The other day the Betster dared to attempt a left turn on Ocean Drive at mid-day. Holy Gridlock! What happened to our sleepy little town where if you have to wait 10 seconds to turn onto the Sterling Highway from West Hill Road, impatient bush rats start pounding their steering wheels?
Alaska has sure seen its fair share of celebrities of late. Former President Barack Obama graced the state with a visit to highlight global climate change, Mark Zuckerberg hung out in Halibut Cove, and most recently the almighty Oprah Winfrey detailed every moment of her Alaskaventure in the Southeast via excited social media posts.
“Try to remember the kind of September when grass was green and grain so yellow.”
At the Battle of Little Round Top on July 2, 1863, at Gettysburg, Pa., as Union troops rallied to hold the strategic hill, U.S. Army Col. Strong Vincent, commander of the 3rd Brigade, gave his orders to Col. Joshua Chamberlain, leader of the 20th Maine Regiment: “This is the left of the Union line. You are to hold this ground at all costs!” Chamberlain stood fast, though the legend has it he said to himself, “Hold the line? How the heck do I do that?” At one point he mounted a list-ditch bayonet attack at the 15th and 47th Alabama of the Confederate Army, routing the Rebels. The 20th Maine kept Little Round Top, and the Union won the bloody battle of Gettysburg.
Once again we get the great gift of a day off in the middle of the week, thanks to the Fourth of July falling on a Tuesday. If you’re a foreign visitor who happens to be in town next week, welcome to the quintessential American holiday. Like Bastille Day in France or May 17 in Norway, it’s a day we celebrate our roots as a nation.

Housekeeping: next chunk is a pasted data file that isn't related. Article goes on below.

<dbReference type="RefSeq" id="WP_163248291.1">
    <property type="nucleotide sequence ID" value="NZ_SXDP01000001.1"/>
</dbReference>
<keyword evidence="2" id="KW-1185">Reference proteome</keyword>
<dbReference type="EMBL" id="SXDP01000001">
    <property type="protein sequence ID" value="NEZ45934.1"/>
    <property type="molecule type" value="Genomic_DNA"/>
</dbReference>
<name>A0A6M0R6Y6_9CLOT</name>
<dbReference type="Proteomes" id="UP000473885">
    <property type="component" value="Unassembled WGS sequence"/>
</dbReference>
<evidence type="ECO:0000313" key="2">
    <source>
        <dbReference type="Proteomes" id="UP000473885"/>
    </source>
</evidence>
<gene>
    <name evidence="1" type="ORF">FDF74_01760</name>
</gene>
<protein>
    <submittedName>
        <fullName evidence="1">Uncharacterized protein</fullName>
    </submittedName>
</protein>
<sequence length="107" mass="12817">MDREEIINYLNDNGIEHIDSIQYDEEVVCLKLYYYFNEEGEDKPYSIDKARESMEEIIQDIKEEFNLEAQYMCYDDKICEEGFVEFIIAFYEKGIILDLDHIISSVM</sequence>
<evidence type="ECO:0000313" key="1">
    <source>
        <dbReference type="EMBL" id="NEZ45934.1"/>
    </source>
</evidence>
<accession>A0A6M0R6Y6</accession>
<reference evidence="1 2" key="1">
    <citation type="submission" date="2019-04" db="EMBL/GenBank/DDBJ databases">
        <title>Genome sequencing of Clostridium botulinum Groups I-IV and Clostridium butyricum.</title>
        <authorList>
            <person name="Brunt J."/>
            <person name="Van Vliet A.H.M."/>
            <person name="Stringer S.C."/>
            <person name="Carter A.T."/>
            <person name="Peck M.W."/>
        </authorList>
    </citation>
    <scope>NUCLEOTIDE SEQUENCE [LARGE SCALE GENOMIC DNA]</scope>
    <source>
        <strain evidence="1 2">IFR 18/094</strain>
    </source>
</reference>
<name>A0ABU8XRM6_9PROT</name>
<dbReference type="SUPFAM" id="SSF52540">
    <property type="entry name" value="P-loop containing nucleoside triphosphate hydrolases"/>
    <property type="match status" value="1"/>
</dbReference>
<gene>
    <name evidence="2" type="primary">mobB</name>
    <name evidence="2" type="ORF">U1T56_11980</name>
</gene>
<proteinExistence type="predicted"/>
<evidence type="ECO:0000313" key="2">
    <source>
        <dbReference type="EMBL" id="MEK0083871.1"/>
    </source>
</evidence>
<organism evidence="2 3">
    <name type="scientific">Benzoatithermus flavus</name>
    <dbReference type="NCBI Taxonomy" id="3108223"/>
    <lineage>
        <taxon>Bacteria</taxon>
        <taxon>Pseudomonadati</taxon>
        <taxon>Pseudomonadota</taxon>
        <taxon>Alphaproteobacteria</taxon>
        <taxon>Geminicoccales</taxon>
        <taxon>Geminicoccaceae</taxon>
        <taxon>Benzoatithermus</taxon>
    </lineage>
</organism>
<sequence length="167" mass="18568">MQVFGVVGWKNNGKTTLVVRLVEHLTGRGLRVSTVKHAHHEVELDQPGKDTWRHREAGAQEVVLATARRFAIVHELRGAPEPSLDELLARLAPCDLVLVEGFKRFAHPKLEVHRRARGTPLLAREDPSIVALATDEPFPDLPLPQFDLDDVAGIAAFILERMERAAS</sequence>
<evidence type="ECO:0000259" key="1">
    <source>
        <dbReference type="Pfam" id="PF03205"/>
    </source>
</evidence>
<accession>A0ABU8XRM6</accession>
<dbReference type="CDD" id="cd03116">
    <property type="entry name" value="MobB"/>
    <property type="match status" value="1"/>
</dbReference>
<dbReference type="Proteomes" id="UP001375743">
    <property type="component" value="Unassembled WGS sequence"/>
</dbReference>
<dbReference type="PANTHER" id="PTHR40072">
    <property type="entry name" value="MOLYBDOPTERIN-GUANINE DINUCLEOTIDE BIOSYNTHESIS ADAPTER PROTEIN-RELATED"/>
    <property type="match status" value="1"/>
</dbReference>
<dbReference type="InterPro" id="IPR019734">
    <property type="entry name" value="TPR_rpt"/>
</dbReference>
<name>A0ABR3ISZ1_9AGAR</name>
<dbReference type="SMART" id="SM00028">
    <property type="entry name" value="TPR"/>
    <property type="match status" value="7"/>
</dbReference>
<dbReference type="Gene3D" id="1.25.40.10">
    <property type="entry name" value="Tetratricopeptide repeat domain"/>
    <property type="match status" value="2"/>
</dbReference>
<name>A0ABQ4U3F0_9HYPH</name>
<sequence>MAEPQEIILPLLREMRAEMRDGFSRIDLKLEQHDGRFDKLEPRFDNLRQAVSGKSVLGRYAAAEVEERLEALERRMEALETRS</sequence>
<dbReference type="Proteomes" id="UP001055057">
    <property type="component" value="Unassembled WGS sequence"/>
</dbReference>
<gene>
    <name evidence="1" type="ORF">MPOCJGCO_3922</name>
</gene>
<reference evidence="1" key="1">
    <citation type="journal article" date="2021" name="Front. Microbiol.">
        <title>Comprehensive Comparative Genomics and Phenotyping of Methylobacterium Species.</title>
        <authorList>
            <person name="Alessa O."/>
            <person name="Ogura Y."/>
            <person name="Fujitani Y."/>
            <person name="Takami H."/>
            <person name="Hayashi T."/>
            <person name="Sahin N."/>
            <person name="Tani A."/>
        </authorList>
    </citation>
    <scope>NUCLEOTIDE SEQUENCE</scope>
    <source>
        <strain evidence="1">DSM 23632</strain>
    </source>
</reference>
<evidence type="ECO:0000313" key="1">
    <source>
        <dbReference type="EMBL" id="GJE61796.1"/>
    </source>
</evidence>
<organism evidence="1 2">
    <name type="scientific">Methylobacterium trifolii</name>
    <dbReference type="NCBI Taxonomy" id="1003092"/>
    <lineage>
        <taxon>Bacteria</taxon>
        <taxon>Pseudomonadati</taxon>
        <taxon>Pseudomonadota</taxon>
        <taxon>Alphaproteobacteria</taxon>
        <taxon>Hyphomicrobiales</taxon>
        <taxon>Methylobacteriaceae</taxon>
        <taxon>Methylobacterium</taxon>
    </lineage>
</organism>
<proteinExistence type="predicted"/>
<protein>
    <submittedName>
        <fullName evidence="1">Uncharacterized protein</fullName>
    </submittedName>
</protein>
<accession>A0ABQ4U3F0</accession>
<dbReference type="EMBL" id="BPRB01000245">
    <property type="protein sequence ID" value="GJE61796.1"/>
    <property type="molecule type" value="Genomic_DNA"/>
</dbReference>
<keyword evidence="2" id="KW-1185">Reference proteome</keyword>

Yo, visitors from far-off lands. If you want to see moose in Homer, here’s a hot tip from the Betster: stay up late. Recently what with city meetings and stuff, yours truly has been working past sunset. That’s an Alaska summer solstice sunset, too, at 11:30 p.m., not a wimpy tropical day ending at 6 p.m.
The other day the Betster stood in line at the liquor store between some nice guys from Yukon Territory, Canada, and a couple with British accents. While cruising the Spit on a photo safari recently, yours truly spotted a slick little 4-wheel-drive motorhome from France. Yep: it’s that time of year when we’ll see not only tourists from the Lower 49, but travelers from foreign countries.
Here on Kachemak Bay, we’re hip to the concept that tides can change quickly and rise dramatically. Mariners know not to push certain channels, and beach walkers keep an eye on the time so as to not get forced into the bluffs while walking from Diamond Creek to Bishop’s Beach.
As regular readers of our Cops and Courts section know, the pace of police activity changes come summer. In winter Homer’s finest deal with the usual small town despair: driving under the influence, disorderly conduct, domestic violence assault and drug possession. As soon as the sun starts shining and the snow melts, things can get a bit, uh, odd.
Batten down the hatches, Betsteroids. Get out the barbecue grills. Go find the garden tools. If you haven’t noticed, we’re coming up on the last Monday of May — Memorial Day, the traditional start of the tourist season, the weekend when the rest of Alaska seems to invade Homer, the day when finally all the tourist shops open up —